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Nephrostomy insertion

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What is a Nephrostomy?


Urine normally drains from your kidneys into your bladder through a narrow tube (ureter). The ureter can become blocked, stopping the urine draining into your bladder. In this case you may need a nephrostomy inserted. This is a small thin tube that is inserted directly into your kidney through the skin of your back, so that urine can drain out into a bag. This is normally a temporary solution and can be exchanged for a stent, a small plastic tube, which sits in the ureter helping the kidney to drain the urine into the bladder.


Why do I need a nephrostomy?


You have a blockage in your ureter which means you are unable to pass urine normally. This can cause damage to the kidney. This procedure allows urine to drain from the kidney externally into a bag.


Who has made the decision?


The consultant in charge of your case, and the Interventional Radiologist (the doctor who specialises in Imaging Procedures) who will be carrying out the Nephrostomy Insertion will have discussed the situation, and feel that this is the best treatment option. However, you will also have the opportunity for your opinion to be taken into account and if, after discussion with your doctors, you do not want the procedure carried out, you can then decide against it.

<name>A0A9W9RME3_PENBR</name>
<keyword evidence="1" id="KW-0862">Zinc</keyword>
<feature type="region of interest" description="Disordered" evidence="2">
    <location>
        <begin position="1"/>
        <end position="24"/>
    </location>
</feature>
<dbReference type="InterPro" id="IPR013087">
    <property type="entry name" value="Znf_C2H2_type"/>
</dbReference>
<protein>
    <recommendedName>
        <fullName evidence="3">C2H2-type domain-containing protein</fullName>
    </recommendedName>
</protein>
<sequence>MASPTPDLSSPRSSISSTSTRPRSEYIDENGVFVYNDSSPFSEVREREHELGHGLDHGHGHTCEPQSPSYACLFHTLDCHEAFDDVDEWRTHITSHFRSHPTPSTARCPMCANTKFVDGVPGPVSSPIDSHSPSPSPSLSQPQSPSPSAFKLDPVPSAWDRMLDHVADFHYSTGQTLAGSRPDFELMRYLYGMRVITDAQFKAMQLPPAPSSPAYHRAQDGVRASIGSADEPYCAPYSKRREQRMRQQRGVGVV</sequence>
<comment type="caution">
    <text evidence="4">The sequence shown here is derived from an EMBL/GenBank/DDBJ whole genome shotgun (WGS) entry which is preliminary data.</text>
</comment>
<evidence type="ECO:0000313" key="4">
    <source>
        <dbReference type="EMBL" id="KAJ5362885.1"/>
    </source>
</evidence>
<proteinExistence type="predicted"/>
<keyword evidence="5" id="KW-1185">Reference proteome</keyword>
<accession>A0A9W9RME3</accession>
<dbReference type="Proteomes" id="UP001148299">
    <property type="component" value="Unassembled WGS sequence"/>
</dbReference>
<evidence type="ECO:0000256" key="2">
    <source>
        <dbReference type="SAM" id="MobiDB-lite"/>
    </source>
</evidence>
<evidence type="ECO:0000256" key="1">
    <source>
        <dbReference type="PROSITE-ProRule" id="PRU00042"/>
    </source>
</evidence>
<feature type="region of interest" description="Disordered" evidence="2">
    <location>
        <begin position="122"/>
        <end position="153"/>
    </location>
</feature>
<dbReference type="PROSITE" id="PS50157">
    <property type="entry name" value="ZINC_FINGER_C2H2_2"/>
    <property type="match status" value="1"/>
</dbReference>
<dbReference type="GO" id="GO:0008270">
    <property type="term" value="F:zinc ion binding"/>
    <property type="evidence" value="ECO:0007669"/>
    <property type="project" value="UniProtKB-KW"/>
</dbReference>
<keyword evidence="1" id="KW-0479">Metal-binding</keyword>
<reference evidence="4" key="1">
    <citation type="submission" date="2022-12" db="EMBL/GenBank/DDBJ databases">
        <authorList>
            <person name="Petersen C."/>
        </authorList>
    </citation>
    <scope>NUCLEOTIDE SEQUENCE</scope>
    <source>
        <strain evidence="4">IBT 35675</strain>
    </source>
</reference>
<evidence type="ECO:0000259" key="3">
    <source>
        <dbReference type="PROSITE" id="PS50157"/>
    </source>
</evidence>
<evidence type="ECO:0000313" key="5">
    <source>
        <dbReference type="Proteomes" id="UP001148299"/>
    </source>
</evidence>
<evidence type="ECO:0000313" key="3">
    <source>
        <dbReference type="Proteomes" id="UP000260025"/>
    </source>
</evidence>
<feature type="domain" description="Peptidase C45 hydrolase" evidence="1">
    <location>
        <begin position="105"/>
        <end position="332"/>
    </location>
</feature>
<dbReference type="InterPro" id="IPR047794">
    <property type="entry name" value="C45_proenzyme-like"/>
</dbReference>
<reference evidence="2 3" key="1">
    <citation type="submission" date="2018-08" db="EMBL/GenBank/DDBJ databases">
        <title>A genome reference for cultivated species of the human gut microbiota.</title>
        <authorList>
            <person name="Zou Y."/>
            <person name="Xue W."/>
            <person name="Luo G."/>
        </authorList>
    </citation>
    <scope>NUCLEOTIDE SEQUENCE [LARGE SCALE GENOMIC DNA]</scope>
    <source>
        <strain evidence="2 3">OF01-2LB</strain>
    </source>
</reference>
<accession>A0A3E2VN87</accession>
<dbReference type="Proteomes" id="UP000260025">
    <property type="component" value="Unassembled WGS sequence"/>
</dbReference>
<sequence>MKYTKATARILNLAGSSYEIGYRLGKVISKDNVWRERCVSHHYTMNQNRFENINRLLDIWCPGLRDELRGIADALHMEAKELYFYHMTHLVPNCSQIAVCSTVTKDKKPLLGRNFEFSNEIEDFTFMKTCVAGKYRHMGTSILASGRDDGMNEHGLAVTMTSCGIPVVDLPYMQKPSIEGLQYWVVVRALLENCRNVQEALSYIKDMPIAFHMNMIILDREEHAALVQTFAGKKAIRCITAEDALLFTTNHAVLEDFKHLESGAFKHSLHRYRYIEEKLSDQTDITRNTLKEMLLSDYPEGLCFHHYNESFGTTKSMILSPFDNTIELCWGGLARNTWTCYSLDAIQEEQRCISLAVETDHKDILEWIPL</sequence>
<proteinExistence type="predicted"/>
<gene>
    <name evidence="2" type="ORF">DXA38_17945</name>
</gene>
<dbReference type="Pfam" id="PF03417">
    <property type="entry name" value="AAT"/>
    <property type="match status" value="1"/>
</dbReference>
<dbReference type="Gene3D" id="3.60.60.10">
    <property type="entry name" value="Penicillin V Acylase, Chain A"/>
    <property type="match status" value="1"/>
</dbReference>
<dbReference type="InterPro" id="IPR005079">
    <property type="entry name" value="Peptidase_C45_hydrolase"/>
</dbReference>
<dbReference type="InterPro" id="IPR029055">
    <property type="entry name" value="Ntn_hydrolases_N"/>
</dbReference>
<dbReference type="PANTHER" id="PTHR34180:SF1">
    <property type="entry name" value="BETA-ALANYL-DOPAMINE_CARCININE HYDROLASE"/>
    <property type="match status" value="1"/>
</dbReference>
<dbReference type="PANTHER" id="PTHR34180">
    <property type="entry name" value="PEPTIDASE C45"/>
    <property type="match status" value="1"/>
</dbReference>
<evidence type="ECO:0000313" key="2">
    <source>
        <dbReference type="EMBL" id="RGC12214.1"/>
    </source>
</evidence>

Who will be performing the Nephrostomy insertion?


A specialist doctor called an Interventional Radiologist. Interventional Radiologists are experts in using X-ray equipment and in microsurgical techniques.


Where will the procedure take place?


In the Imaging Department, in an Interventional Radiology (IR) Procedure Room which is designed for these specialised procedures. You will be checked into the department by a nurse, who will ask some medical questions and fill out some paperwork. The Interventional Radiologist will then explain the procedure. This will give you the opportunity to ask any questions or raise any concerns. Only if you are happy to continue with the procedure will you be asked to sign the consent form.


What happens during the nephrostomy insertion?


It is performed in the IR procedure room.

  • You will lie on a special x-ray table usually on your front or side.
  • You will have a needle put into a vein in your arm so we can administer antibiotics and pain killers if required.
  • Your back is cleaned and you will be covered in sterile drapes. The radiologist will inject local anaesthetic to numb the area. This may sting at first before numbing the area.
  • The radiologist will use ultrasound and imaging guidance to place a plastic tube (drain) into your kidney. They will make sure they are in the right place by injecting x-ray dye through the drain. Once they are in the correct place the drain will held in place with a dressing and sometimes also a stich. The drain will be attached to a bag to collect the urine.

How do I prepare for a nephrostomy insertion?


To prepare for the procedure you will need to make sure you do the following:

You will need to have a blood test before your procedure.